Paul Saums, who has been selling wine for more than 20 years, prefers his toilet tank to a $100 electronic wine chiller.
At noon, Saums put a bottle of Cheverny in the toilet tank of D.O.C. Wine Shop, the Brooklyn store where he works. Twenty minutes later, he pulled it out of the cold water, checked the temperature, and declared it perfectly chilled and ready for consumption.
“At a party, people use the bathroom,” says Saums, “As they flush the toilet, cool water keeps running over the bottle -- and that’s very important.” He believes this bath of flowing water is better for the wine than rapidly changing its temperature using a chiller or refrigerator.
The wine accessory business is flourishing in the U.S. More Americans are drinking wine, especially at home. By the end of 2013, they will have polished off 713 million gallons of wine, according to the Wine Market Council, a trade association. Several of them will either buy -- or be gifted -- a product that will help open, drink or store their alcohol. Wine sellers like Saums say a lot of the popular wine gadgets don’t actually make for better tasting wine. Still, they often have customers coming in to ask about the latest holiday innovations.
TJ Provenzano, manager of Brooklyn Oenology, says he for one does not find aerators to be helpful but he does sell them at his store.
“Absolutely,” Provenzano says, “Because it helps people checks something off their holiday shopping list.”
Every Christmas, Provanzano clears space at his store to make way for an accessories section with glassware, stone pump aerators, wine aroma training kits, champagne stoppers and more. He also carries a range of accessories for spirits, such as whisky glasses or liquor decanters, which he says are selling better than years past.
Wine Enthusiast, the parent company of the magazine, makes more than a hundred million dollars a year selling wine accessories. Jacki Strum, director of communications at the firm, says this year’s Cyber Monday was the biggest sales day in their 30-year history. She demonstrated a few of this season’s biggest hits: an Electric Wine Hub with a vacuum preserver, which extracts oxygen from an unfinished bottle, and a corkscrew that looks like a teleportation device. Also, part of this year’s bumper crop: pink wine pajamas emblazoned with the text, “Don’t Drink and Decorate!”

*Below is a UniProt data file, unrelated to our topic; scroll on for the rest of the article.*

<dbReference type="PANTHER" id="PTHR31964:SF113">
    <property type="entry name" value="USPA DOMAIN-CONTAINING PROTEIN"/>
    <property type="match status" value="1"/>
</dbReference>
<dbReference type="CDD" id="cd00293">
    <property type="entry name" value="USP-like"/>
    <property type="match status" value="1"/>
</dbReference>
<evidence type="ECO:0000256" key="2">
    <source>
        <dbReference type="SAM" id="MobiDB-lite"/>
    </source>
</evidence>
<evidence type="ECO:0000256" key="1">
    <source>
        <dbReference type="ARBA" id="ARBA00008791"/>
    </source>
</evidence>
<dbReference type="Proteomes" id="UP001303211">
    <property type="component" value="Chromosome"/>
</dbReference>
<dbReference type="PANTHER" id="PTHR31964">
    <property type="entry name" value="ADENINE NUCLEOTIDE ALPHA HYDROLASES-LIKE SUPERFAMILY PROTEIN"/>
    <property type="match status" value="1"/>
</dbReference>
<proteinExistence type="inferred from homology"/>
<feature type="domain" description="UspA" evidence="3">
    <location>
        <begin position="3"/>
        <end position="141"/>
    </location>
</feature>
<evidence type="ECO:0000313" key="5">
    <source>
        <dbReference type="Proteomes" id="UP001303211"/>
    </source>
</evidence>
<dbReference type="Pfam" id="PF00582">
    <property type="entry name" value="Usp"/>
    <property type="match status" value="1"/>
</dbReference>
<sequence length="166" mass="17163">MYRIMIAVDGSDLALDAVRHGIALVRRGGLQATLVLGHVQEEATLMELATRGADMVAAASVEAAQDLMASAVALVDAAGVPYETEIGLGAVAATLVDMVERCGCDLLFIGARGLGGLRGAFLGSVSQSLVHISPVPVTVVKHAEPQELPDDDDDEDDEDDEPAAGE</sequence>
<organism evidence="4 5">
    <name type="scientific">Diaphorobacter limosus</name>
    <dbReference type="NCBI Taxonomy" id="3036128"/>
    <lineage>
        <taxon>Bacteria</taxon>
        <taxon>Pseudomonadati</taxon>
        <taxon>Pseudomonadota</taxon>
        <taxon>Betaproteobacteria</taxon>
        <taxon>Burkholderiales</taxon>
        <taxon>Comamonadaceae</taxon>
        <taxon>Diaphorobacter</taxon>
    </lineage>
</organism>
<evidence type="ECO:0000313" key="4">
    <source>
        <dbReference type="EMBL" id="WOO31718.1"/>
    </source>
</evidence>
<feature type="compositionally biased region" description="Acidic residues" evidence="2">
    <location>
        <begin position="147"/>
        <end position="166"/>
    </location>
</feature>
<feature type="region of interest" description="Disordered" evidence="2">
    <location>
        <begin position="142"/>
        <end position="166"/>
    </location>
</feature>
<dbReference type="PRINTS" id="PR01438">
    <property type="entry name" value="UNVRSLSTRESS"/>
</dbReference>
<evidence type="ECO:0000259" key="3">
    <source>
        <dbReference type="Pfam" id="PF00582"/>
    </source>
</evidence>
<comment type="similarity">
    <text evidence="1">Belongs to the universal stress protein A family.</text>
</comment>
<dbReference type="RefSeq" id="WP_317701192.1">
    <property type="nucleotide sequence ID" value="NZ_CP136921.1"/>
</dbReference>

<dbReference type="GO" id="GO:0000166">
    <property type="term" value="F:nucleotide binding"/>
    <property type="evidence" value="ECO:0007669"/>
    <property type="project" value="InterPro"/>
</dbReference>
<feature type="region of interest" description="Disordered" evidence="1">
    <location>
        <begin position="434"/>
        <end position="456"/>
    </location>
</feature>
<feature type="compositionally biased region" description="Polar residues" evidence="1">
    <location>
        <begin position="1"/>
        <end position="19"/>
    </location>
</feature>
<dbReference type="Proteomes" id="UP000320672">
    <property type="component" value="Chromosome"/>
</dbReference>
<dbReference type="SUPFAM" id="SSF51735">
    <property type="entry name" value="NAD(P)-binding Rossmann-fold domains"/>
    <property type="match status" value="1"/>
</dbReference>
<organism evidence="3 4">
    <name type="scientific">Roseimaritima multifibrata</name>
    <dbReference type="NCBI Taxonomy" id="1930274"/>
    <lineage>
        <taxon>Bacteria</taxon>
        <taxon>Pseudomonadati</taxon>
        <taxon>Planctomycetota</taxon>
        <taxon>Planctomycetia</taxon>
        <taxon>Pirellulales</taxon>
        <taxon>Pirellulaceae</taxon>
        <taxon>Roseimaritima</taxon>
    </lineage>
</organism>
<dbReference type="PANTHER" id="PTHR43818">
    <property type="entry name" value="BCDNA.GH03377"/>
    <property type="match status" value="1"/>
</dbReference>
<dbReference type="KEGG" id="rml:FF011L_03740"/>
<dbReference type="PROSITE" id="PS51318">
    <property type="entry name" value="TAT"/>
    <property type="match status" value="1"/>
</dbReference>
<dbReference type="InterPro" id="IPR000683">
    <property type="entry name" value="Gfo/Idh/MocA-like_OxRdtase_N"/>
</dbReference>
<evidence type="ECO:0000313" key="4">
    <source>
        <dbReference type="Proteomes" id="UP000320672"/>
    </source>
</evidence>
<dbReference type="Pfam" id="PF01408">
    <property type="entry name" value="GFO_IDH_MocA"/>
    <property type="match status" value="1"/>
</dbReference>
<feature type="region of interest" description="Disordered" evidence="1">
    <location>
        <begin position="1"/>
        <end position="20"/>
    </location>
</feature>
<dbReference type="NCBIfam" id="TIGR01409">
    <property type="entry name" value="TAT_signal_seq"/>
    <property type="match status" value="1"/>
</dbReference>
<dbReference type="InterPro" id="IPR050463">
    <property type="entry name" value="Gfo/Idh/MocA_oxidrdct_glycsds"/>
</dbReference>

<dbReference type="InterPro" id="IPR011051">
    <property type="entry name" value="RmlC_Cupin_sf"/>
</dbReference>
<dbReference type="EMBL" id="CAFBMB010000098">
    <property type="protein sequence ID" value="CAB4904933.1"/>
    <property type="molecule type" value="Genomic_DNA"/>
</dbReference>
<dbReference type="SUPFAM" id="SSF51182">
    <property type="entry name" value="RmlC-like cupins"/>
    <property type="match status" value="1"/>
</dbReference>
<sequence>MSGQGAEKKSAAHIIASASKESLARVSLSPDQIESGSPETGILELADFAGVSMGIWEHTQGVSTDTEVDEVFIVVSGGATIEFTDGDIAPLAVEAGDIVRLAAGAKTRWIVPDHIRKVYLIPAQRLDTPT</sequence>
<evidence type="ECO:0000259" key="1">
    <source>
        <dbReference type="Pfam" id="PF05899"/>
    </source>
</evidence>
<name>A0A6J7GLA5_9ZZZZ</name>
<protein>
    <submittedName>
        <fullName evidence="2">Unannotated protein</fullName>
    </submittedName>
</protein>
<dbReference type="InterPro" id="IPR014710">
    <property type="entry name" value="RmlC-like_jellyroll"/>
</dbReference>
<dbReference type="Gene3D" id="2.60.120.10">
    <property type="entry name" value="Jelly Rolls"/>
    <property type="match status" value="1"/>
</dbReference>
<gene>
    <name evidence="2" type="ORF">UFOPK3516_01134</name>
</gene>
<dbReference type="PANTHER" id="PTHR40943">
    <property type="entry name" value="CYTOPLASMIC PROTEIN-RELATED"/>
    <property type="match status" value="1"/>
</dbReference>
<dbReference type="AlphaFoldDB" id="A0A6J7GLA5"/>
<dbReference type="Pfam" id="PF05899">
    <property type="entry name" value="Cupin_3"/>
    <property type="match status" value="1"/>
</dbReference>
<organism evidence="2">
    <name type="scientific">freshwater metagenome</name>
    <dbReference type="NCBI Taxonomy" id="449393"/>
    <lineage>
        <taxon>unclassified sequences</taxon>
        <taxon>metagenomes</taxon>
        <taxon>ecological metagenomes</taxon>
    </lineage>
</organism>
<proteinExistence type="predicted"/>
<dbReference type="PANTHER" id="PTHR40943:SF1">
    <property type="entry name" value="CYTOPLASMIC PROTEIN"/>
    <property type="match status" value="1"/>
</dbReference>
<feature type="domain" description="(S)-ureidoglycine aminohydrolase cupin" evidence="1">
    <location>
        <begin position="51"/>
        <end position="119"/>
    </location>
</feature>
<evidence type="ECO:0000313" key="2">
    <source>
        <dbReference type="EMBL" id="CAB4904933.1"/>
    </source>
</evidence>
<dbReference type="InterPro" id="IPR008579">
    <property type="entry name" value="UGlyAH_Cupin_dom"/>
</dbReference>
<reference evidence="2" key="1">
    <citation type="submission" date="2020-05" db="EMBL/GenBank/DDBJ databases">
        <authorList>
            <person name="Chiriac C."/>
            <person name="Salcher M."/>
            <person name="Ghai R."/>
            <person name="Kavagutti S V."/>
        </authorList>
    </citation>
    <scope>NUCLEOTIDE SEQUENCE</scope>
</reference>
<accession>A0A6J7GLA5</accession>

Strum says the company tests all the products it sells. She also believes these accessories add to the ritual experience of drinking wine, where appreciation is about more than just taste.
Wine Enthusiast, whose biggest customers in the U.S. are Costco and Target, has set its sights overseas. It recently launched the Mandarin version of its magazine in China.
This is all good news for people who sell wine accessories, but perhaps not so good for the people getting them as gifts.
“Last year, I received last year a ceramic dog that holds a bottle of wine,” says Provenzano. He also got a lot of corkscrews and wine charms. Provenzano finally cut his family off: no more wine accessory gifts.
His holiday gift suggestion? A bottle of wine, preferably local.
The Obama administration has extended the deadline for people who are signing up for health insurance on the federal exchange. People who haven't signed up yet now have until the end of today. It's an extension of only 24 hours, so it may seem like no big deal. But it was done at the last minute, and some insurance companies say they were caught off guard.
Some insurers are irritated. One extra day isn't a long time, but it is Christmas Eve and some insurers say, they planned to close their offices and call centers. Plus, they have one fewer day to take care of business like sending out membership cards.
But there could be a silver lining for insurers, says J.B. Silvers who teaches at Case Western Reserve and used to run an insurance company. More healthy people are a win for insurers.
"People wait until the last minute to sign up -- particularly people who are in better health, that don think they really need it," he says. "The people who sign up early are the sick ones, the people who sign up late are the healthy ones, and so an extra day's not a bad idea."